There's a certain mystique in flirting with the idea of investing in a foreign land.
Why is that? Some, like me, are looking for a place to retire. What could be better than having a place that pays for itself over the next 10-15 years. Some just want a change from their home country. Others want to run from something or someone, whether that's family or an ex-wife who still gets invited to Christmas with your family, or some other business reasons. Some people just want to improve their weather. Most just want a change, or they're looking for something. They maybe don't even know what they're looking for, but they're looking for something. There are as many reasons to consider as there are stars in the sky.
Recently, a friend of mine invited me to Costa Rica to check out his development. He's recently purchased 500 acres for future development and wanted me to check it out. I was certainly excited for the opportunity.
Costa Rica has always been a draw for me for three main reasons:
1) stable government
2) great weather
3) cheap living conditions
Going into the trip, I created a list of objectives. I wanted to find out the following:
1) ease of access: how easy is it to get to the property and get into the country, customs, flights, drive, etc.
2) safety: this is paramount. If I'm going to get investors involved, I want to make sure they feel good about the experience, since many of them will want to visit the project. And more importantly I want to personally feel good about making that trek and not worry about getting pickpocketed or mugged or worse, (like many other adjacent countries experience).
3) returns and demand: for the investment I want to make sure there are ample returns, beyond 20% so I can make it worth my while. This is an investment and there is a hassle factor. For good deals in the US we can typically make 20%, so there should be the same or better. I need to get my investors 10-12% or more, so for me to get involved, it needs to be worth my while.
4) regional stability: for the investment, I want to make sure the government isn't going to take the property back with some weird rule, I want to make sure the market is appreciating and there is demand for the area and the property (so I can resell it if I want to). We needs to be able to protect the investment (insurance) and also have unfettered access to the property (for instance, US Citizens won't be blocked from traveling to this port).
OK, so wrt Costa Rica. Getting into the country was standard foreign travel. Flight was good, on time, and not super expensive. I was able to find a flight from Denver to Houston to Liberia. The drive from the Liberia airport to my AirBnB condo was nice and short, just 20 minutes. Overall of course, it all takes time to travel via airplane. Get there 2 hours prior to departure, customs, and the car rental situation. All told for just a "5 hour flight", with a 1 hour layover, it take 9-10 hours from door to door. That isn't awful but certainly a decision factor. Driving is CR is totally normal for small town type driving. The roads are narrow, there are pedestrians everywhere, people on bikes and mopeds, and not a strict adherence to all the laws. The locals drive crazy cutting you off and speeding around you if you're not driving like you stole it. Driving on windy dirt roads and through rivers is also common in CR. That's all a part of the fun adventure. But access should be a priority. Can you get to your property all year long, not just in the dry season? My experience was normal for the most part. Driving through rivers takes some getting used to, and I'd highly recommend anyone going to CR to get 4x4. Rental vehicles are a hassle to get with hidden fees, the investment is usually its $150-200 a week.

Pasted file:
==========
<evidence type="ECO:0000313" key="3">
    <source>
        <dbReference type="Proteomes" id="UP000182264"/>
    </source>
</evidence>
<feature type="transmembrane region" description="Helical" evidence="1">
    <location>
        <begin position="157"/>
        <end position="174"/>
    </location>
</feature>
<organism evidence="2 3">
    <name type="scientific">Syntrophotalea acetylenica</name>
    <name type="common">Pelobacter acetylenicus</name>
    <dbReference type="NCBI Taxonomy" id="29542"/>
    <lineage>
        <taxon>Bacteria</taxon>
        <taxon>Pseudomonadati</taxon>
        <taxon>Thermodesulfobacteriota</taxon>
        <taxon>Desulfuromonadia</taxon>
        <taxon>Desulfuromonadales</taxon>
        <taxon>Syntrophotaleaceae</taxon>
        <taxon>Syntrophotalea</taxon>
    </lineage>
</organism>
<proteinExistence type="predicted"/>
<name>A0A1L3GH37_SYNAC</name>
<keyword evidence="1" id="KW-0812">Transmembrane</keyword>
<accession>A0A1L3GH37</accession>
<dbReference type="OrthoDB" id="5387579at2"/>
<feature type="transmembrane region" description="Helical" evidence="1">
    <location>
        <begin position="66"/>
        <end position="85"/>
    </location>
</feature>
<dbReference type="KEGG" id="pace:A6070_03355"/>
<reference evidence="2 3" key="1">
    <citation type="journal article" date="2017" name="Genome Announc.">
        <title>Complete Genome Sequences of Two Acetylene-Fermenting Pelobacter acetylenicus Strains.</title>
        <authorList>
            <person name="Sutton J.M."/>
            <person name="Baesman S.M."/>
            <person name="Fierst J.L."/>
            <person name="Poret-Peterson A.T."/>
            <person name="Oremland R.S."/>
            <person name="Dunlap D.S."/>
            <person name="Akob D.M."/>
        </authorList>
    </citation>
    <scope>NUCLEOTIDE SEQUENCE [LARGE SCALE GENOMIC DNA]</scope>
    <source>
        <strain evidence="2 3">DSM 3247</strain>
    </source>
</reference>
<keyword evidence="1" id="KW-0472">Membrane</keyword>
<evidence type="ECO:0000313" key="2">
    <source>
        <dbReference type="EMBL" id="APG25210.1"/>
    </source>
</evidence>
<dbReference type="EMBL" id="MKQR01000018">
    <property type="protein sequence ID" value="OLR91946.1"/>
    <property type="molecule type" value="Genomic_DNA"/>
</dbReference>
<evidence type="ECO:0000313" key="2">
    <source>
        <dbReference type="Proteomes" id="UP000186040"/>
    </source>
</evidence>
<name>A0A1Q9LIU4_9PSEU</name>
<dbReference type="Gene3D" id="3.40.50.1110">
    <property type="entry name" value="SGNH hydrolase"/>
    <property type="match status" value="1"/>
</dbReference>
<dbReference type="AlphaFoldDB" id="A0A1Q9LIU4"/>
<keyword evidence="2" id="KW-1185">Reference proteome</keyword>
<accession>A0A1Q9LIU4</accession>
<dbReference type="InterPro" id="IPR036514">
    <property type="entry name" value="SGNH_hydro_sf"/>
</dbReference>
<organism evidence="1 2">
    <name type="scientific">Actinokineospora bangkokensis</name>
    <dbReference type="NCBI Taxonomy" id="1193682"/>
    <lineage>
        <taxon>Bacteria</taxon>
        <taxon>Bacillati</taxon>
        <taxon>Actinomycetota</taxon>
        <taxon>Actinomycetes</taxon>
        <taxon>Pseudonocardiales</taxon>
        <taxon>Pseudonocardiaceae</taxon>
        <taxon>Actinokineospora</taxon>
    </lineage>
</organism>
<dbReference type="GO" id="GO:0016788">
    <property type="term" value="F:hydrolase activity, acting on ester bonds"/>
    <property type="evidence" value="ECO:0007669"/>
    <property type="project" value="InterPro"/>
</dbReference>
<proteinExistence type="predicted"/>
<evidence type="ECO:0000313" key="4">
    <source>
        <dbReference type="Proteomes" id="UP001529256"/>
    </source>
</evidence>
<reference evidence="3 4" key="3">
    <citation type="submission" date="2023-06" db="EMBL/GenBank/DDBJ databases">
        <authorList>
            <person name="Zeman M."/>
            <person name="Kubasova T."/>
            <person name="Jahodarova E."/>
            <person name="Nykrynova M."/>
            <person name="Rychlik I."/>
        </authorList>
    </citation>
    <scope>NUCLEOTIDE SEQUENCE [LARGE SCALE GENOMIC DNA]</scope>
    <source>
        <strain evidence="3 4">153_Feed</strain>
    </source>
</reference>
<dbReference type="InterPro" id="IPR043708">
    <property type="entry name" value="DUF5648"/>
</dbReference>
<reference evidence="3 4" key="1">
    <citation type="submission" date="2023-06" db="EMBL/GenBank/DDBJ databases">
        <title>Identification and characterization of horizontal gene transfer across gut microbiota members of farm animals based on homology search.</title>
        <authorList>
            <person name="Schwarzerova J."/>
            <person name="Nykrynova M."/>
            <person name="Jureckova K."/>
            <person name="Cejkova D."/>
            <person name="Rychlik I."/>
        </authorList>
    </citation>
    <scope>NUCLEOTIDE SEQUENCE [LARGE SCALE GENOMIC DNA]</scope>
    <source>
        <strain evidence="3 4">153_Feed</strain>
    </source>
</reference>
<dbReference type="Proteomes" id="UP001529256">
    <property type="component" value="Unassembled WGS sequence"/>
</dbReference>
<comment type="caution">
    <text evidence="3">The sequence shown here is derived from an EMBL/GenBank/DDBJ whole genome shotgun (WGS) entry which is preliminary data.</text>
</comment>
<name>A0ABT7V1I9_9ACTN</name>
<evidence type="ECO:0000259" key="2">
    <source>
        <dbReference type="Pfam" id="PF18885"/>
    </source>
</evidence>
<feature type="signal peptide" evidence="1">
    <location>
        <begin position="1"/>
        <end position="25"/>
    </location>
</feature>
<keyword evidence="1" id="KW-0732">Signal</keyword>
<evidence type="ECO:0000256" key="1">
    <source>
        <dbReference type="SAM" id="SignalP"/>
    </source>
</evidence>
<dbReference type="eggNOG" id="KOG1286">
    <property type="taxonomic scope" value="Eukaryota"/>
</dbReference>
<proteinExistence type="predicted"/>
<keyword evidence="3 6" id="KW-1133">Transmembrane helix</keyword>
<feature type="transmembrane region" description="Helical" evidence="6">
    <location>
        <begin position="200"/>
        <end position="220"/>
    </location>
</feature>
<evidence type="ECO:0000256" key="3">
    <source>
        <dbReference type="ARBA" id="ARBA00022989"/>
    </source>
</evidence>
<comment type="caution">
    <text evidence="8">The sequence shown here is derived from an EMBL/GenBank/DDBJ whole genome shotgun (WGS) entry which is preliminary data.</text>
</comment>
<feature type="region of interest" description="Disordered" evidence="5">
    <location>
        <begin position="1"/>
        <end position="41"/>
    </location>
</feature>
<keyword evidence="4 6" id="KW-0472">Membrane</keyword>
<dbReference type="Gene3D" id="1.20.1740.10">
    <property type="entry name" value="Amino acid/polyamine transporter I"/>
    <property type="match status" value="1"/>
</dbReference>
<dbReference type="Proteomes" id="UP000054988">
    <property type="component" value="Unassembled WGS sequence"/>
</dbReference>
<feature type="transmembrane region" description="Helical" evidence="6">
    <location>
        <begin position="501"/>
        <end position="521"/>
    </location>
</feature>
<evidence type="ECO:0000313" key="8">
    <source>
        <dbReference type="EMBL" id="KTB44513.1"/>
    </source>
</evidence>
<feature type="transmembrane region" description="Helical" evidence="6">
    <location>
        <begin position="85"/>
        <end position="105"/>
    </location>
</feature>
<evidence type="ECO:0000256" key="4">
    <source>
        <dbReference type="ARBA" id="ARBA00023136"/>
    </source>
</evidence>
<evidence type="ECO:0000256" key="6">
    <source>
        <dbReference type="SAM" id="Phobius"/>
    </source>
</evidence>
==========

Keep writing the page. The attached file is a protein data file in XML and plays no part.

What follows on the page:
Costa Rica is relatively safe from violent crime. You certainly hear about the one-offs with someone getting killed or raped or worse, but it's not the norm. However, petty theft is norm and burglaries are common outside of the gated communities. It seems like every type of accommodation for a tourist has a guard house. Security is big in Costa Rica and most of the places you'll stay will have a guard desk that you'll need to interact with. This is good, but doesn't eliminate all crime. If you are buying, ask about the crime.
Demand for the project: The most important question and the one that drives all decisions is the return on the project. The greatest line I heard during my trip from my friend Micheal Simons was this: We have dozens of buyers, not hundreds or thousands. Wow. That was the most profound thing I could have ever learned during my stay. With only dozens of buyers, when you're competing with 100s of homes, what does that tell you about the market, and the potential?
Additional notes/thoughts: Infrastructure is key for the potential investment in CR and water is the highest priority. Water is life right? If you don't have water, you can't do anything. The strange/unique thing with CR is when you buy you don't have access to the natural resources (think mineral rights) under the property. So you need to make sure there are water certificates (water letters) for your property. Also, every contract (not just every real estate contract) needs to be written in Spanish, otherwise, it's not legal. Have you heard the expression, location, location, location for real estate in America? In CR it's water, security, views.
Coming off my recent trip to Costa Rica, I feel like I have a very good grasp on what the advantages and disadvantages are for investing in Paradise.
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